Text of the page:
I see the Shortfin Barracuda / Australian Future Submarine (AFS) as being delayed by 2 years. That is, the design phase might extend until first cutting of steel in 2024. The main reason is the delay in launching and testing of the partial baseline Barracuda/Suffren SSN.
To reduce the likely 2 year delay French Government majority owned Naval Group can still pursue the strategies mentioned yesterday:
In terms of technology transfer - cooperative or otherwise economic:
A. Spain's Navantia may be willing to sell technical innovations and test data involving the now
enlarged S-80 Plus (see English and Spanish wiki). Such information is especially valuable
as the S-80 Plus evolved from Spain's early involvement with France in the Scorpene program in
the 1990s. Since then Navantia has made many technical improvements. The S-80 Plus is also of
interest because it is the first 3,000+ tonne, very modern European submarine, to be near
B. Naval Group is not the only major contractor involved in the Australian Future Submarine.
Lockheed Martin (LM) is the Australian Future Submarine's Combat System Integrator doing
30% - 40% of the work.
LM is also the S-80 Plus's Combat System Integrator. This makes the Combat System solutions
LM has developed for the S-80 Plus highly relevant to the Australian Future Submarine. In LM's
solutions further Combat System similarities include the Harpoon missiles the S-80 Plus and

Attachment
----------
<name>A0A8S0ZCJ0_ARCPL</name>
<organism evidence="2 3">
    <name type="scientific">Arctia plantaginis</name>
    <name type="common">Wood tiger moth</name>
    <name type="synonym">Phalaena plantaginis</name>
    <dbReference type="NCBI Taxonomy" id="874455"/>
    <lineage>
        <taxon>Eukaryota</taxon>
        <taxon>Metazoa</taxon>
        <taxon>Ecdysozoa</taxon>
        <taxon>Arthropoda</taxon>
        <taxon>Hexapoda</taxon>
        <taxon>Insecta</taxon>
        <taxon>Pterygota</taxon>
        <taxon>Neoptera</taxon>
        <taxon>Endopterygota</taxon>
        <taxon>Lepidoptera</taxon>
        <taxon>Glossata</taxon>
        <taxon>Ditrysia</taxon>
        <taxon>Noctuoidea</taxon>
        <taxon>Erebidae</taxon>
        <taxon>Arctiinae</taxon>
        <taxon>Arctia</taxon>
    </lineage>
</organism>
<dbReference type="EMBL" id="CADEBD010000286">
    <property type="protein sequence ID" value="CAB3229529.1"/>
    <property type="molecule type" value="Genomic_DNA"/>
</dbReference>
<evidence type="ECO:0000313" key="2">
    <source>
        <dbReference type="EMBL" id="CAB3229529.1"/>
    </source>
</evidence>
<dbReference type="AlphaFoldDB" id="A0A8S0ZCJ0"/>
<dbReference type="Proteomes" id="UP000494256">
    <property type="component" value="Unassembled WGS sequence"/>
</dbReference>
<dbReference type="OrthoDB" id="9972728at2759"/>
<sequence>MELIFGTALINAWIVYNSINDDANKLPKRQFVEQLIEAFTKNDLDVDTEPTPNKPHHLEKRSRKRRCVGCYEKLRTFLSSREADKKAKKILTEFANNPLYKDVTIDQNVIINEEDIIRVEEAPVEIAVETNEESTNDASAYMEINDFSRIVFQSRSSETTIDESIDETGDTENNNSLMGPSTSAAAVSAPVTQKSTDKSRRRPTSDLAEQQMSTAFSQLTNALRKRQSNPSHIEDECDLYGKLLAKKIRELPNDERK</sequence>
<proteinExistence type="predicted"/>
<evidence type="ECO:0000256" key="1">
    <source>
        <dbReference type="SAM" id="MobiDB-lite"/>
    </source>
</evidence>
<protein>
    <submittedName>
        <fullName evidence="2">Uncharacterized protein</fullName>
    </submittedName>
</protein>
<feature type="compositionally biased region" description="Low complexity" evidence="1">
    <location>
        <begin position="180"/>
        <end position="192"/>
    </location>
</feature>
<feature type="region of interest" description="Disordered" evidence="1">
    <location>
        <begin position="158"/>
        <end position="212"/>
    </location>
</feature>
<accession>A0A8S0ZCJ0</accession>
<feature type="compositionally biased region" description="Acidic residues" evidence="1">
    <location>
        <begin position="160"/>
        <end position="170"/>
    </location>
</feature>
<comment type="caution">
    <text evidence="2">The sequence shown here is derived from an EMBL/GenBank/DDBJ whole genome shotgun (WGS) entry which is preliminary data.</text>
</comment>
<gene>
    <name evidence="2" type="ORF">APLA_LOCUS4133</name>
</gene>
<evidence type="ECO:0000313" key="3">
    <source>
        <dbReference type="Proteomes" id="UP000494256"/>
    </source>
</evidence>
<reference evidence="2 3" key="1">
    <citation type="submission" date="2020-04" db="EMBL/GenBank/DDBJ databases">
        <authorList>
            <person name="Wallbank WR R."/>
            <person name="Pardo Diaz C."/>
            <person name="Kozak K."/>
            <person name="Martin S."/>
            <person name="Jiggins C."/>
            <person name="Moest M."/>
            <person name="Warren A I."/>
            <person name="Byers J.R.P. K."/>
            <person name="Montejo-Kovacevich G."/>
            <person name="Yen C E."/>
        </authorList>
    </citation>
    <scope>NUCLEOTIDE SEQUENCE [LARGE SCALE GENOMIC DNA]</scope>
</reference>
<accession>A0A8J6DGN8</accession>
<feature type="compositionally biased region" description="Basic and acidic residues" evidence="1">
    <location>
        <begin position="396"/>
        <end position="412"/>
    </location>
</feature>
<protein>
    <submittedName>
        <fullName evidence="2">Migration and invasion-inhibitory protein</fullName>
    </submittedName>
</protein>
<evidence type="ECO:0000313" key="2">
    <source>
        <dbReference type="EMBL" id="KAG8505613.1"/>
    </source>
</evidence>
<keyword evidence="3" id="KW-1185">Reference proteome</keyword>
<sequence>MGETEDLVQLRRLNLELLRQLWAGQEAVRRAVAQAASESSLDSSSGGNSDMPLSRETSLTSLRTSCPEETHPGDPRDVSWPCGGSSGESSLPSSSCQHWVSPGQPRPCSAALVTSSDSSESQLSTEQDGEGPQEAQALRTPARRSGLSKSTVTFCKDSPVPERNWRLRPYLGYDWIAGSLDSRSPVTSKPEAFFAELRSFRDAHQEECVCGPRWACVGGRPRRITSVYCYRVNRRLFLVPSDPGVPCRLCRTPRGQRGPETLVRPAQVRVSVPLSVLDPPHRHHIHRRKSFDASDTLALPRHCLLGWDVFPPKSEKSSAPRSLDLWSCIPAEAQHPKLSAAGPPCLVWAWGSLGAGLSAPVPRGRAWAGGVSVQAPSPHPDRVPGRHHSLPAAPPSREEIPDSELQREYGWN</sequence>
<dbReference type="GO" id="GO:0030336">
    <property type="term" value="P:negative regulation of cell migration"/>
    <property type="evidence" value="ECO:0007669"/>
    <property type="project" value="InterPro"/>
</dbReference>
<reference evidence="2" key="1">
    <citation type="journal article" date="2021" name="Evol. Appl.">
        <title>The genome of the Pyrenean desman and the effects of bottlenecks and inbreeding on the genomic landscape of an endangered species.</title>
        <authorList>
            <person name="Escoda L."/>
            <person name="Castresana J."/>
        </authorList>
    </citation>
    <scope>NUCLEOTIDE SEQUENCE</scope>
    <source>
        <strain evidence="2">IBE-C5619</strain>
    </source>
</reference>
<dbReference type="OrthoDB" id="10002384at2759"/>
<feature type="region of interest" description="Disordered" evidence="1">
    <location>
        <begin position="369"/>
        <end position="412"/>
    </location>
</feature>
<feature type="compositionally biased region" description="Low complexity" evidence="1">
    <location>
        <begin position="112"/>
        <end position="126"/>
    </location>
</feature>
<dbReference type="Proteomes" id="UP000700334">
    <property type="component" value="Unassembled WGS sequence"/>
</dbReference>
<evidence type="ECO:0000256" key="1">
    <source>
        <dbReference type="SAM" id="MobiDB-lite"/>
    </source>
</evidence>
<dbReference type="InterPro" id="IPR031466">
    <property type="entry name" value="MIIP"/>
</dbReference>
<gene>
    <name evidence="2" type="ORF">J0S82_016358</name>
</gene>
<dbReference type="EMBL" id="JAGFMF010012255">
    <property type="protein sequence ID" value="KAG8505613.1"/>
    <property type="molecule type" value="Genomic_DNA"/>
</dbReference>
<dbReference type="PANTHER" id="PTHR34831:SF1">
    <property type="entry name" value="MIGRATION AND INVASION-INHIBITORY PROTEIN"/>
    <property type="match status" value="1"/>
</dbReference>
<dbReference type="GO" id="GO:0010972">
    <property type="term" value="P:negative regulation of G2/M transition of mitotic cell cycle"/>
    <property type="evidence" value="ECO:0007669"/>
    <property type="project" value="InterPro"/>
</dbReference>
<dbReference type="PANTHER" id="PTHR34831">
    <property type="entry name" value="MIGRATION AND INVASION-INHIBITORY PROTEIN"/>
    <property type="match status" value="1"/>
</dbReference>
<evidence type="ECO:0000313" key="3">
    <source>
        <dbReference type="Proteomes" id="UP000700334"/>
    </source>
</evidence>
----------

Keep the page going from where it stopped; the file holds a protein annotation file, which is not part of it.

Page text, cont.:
Australian Future Submarine both deploy and both have expressed a future interest in being
capable of torpedo tube launching Tomahawk land attack and long range anti-ship missiles. See
more tomorrow on the S-80 Plus.
Naval Group, assisted by the French Government, can also gather information about other 3,000+ tonne SSK's from other nations/companies, including:
C. TKMS' new design for 3,000+ tonne SSKs in response to South Korea's 3,000 tonne KSS-III
request and Israel's (probably 3,000+) three Dolphin 3s that are on order.
D. Japan's current and future 3,000+ tonne Soryus are also worthy of close study and perhaps
negotiation especially concerning their Kawasaki diesels and future Lithium-ion Batteries (LIBs)
E. Innovations in Sweden's future 2,000 tonne A26s would also be of interest.
F. Russia and China are also developing SSKs with some features of interest.
All this can feed French computer databases and be useful for ongoing and future simulations involving the Australian Future Submarine. The simulations are part of an information loop that throw up further Naval Group requirements for foreign submarine information. Information gathering is also useful for future large SSK competitions that Naval Group is eyeing.